Uninsured Have Limited Options Until 2014
STEVE INSKEEP, host:
Let's talk about this some more with NPR health policy correspondent Julie Rovner, who's in our studios.
Julie, good morning.
JULIE ROVNER: Good morning.
INSKEEP: Just to clarify what's happening here, isn't the health care law that Congress passed last year supposed to cover or at least give people an opportunity - everybody an opportunity to get covered in a situation like this?
ROVNER: Well, yes. And assuming it doesn't get repealed or ruled unconstitutional, it will. And it will help couples like these. But, as Jenny pointed out in her story, that won't happen until the year 2014. And between now and then there's a lot of frustration and consternation on the part of patients and, I might add, states.
INSKEEP: What are the options for people in a situation like the Boyles, because there must be many?
ROVNER: Well, yes. There is a new program that's already in effect called a high-risk pool that was established into law and it's supposed to give the uninsured a way to get insurance between now and then, sort of a bridge to coverage, if you will.
INSKEEP: High-risk pool, that just means you're at high-risk for disease. Insurers are not really very interested in giving you anything very affordable and so you're thrown into this pool people where you're supposed to be able to get insurance.
ROVNER: Exactly. Now technically, this couple could get into one of these pools, which are available in every state. But there are some big catches that have kept a lot of people from signing up.
ROVNER: Catches. Yes. One big one is that in order to get into those pools you have to have been uninsured for at least six months. That means in cases like the Boyles, where they're losing insurance at the end of the month, they'd have to wait until September before they could sign up for the program.
ROVNER: Another big obstacle in the high-risk pools is price. I did a little research. In Pennsylvania, it would cost each of the Boyles $283.20 a month or $600 for the two of them. That's a lot less than the high-risk pools that a lot of states run on their own. But it's still a whole lot more than the $36 a month that they've been paying under the plan that's ending.
INSKEEP: Oh, okay. So the question is if you got the $600 a month or almost $600, you can benefit but if not, you're out of luck? So how many people are signing up for the new high-risk pools under the new health care law, the National Health Care Law?
ROVNER: Well, a whole lot fewer than have been expected. Nationally, as of February 10th, there were just over 10,000 people enrolled in the plans. Now that's a 50 percent more than there were back in November. But it's way below the estimates that were between 200,000 and 375,000 people that were expected to enroll in the first year.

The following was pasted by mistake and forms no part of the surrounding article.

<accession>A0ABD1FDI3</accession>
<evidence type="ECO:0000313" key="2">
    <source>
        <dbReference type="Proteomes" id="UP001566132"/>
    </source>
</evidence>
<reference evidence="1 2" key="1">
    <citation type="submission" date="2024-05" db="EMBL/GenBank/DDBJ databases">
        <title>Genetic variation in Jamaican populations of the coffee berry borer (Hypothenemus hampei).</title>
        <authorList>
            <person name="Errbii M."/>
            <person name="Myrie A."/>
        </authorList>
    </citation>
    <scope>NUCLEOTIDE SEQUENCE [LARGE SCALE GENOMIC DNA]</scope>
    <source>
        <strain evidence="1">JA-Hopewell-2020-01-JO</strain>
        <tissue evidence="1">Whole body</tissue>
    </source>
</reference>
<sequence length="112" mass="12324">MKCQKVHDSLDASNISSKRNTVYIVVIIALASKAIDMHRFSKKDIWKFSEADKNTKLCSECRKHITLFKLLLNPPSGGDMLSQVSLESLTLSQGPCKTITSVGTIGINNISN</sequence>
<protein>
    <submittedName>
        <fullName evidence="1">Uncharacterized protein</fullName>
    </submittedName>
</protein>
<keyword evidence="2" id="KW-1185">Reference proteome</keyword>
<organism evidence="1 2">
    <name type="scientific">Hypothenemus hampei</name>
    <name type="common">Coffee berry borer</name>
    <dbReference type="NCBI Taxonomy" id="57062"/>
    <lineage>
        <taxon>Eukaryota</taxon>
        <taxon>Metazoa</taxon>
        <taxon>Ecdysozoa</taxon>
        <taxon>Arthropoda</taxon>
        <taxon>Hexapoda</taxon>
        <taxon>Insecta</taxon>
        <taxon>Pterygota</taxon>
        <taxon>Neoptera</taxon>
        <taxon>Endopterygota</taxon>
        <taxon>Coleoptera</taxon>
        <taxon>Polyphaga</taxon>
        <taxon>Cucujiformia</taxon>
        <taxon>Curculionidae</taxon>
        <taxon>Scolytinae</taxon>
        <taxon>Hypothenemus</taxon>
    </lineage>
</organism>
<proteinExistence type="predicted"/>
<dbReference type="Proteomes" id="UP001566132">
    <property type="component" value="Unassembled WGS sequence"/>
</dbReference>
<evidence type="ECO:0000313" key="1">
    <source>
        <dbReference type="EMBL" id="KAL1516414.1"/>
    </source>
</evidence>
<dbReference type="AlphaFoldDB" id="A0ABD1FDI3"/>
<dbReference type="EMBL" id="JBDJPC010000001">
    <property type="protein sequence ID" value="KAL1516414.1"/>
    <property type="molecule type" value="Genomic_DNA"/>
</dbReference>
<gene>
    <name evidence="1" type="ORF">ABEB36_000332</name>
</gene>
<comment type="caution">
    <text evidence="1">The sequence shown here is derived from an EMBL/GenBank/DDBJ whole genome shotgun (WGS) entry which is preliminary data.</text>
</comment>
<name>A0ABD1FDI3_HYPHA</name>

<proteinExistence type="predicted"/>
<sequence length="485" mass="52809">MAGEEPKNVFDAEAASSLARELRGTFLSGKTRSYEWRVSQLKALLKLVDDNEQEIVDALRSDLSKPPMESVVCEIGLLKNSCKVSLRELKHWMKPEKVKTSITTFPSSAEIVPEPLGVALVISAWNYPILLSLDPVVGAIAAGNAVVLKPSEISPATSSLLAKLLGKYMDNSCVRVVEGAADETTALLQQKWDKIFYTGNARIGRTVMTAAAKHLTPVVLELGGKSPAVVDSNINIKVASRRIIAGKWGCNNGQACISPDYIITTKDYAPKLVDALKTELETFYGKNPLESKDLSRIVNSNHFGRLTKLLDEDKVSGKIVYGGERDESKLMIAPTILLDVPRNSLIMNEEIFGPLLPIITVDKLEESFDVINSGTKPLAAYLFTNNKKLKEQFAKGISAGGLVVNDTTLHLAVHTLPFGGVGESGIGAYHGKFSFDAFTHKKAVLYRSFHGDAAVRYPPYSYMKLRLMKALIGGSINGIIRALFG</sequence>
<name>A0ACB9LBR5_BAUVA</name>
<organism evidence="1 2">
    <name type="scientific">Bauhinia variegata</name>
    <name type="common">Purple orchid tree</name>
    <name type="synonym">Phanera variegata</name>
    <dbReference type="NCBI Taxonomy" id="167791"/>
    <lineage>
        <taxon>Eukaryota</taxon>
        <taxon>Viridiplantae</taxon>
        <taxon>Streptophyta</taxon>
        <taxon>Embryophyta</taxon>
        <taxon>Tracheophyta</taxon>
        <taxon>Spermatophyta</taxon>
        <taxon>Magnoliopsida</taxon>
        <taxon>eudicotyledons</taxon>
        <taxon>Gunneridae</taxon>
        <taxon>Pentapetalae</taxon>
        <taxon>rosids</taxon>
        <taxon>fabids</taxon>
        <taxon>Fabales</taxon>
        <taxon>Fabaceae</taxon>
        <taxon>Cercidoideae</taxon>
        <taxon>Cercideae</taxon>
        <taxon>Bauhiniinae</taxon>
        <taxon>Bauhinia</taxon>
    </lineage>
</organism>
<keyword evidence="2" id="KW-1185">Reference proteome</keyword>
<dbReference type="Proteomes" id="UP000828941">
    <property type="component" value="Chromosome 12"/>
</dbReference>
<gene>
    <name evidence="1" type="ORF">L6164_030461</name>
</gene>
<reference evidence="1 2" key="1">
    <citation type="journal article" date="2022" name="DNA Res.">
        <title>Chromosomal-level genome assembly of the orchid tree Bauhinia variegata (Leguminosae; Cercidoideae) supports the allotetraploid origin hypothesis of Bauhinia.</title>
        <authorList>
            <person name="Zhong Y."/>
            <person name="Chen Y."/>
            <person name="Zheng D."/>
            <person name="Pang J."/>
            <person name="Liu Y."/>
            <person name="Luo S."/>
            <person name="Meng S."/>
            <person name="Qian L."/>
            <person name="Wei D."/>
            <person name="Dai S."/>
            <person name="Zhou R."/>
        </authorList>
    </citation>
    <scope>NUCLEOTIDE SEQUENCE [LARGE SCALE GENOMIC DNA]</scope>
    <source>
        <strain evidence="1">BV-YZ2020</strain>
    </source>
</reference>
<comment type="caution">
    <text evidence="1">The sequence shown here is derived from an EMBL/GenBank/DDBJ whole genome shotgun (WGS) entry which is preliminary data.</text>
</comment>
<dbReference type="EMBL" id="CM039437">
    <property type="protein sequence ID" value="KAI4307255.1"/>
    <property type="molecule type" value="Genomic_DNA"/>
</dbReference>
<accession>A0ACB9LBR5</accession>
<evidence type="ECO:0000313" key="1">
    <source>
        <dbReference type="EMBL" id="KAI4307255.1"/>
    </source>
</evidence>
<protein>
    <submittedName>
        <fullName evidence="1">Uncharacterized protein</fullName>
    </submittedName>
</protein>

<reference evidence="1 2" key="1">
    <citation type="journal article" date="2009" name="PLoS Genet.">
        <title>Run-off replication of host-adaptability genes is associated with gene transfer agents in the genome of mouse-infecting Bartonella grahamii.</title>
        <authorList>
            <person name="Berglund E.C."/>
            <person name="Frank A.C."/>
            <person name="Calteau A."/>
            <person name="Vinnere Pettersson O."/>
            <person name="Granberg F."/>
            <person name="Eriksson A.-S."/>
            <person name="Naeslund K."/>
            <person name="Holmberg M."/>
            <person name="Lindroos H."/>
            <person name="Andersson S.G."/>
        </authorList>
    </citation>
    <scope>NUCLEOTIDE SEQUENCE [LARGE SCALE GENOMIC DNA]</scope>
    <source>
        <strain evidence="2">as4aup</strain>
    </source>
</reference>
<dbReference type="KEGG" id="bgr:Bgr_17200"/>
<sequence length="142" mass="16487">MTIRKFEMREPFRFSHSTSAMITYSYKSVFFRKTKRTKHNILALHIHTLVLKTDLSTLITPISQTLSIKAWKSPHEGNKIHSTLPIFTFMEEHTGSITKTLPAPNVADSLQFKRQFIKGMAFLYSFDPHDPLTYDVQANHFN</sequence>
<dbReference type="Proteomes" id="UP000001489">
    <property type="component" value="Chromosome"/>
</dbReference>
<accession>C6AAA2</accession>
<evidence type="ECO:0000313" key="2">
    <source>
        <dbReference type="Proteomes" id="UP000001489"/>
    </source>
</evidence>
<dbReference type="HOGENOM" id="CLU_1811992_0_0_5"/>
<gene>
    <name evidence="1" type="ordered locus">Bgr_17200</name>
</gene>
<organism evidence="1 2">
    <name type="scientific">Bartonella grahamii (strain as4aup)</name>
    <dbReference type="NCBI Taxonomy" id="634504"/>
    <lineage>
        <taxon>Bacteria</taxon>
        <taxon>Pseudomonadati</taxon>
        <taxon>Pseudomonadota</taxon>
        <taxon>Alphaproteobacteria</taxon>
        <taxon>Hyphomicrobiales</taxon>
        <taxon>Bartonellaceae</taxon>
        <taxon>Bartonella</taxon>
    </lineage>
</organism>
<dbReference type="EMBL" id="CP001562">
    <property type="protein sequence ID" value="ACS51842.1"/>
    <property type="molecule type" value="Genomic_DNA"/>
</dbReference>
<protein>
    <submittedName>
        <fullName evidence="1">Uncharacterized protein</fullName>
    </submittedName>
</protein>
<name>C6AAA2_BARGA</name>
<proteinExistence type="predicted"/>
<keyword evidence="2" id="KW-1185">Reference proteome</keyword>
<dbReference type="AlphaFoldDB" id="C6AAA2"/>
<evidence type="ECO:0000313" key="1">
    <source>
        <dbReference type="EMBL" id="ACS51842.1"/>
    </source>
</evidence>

In fact, more than a few governors declined to set up their own high-risk pool programs and they let the federal government step in and do it. They were afraid that the program would be overrun with people and become too expensive.
INSKEEP: All right. Well, why has it been a flop instead?
ROVNER: Well, if you ask federal officials, of course, they say it is not a flop. They point out it's still very new, that programs like the Children's Health Insurance Program, which now covers more than nine million low and moderate income children, also got off to a relatively slow start. But there's other reasons that this particular program hasn't been all that popular. A couple we've already mentioned, the six-month waiting period and that it's expensive, but there's also the problem that a lot of people who could be enrolling in this plan just don't know that it's out there.
We keep talking so much about how this new coverage isn't going to start until 2014, people have no idea that some of its already begun.
INSKEEP: Okay, so let's get back to the Boyles, this couple that we've profiled. They've got a problem, they've got a problem now. What options do they have?
ROVNER: Well, for actual health insurance between now and 2014, there are not that many options unless, obviously, one of them finds a job that offers employee health insurance. In the meantime, they can probably get primary care from a community health center. There's more than 1,200 health centers that serve more than 20 million people every year, most of them low income or uninsured.
INSKEEP: Just to be clear, there's a lot of states where there are cutbacks in health coverage that people have today or have had up until today. You say there are some other options? But aren't there efforts in Congress to cut back on the options?
ROVNER: Yes, there are. The budget bill that's moving through Congress right now would cut funding by more than a billion dollars and it might make that kind of service a lot harder to come by.
INSKEEP: How are the problems in various states going to affect the national debate then, over health care?
ROVNER: Well, nearly every state is struggling with budget shortfalls. Health costs are a huge part of every state's health problem. The nation's governors are coming to Washington later this month and they are going to be talking about what they want to do about the Medicaid program, a huge, huge budget issue, and what they're going to do about health costs. It's a really big issue. So there's a lot more to come on this subject.
INSKEEP: Julie, it's always a pleasure to talk with you.
ROVNER: Thank you, Steve.
INSKEEP: That's NPR health policy correspondent Julie Rovner.
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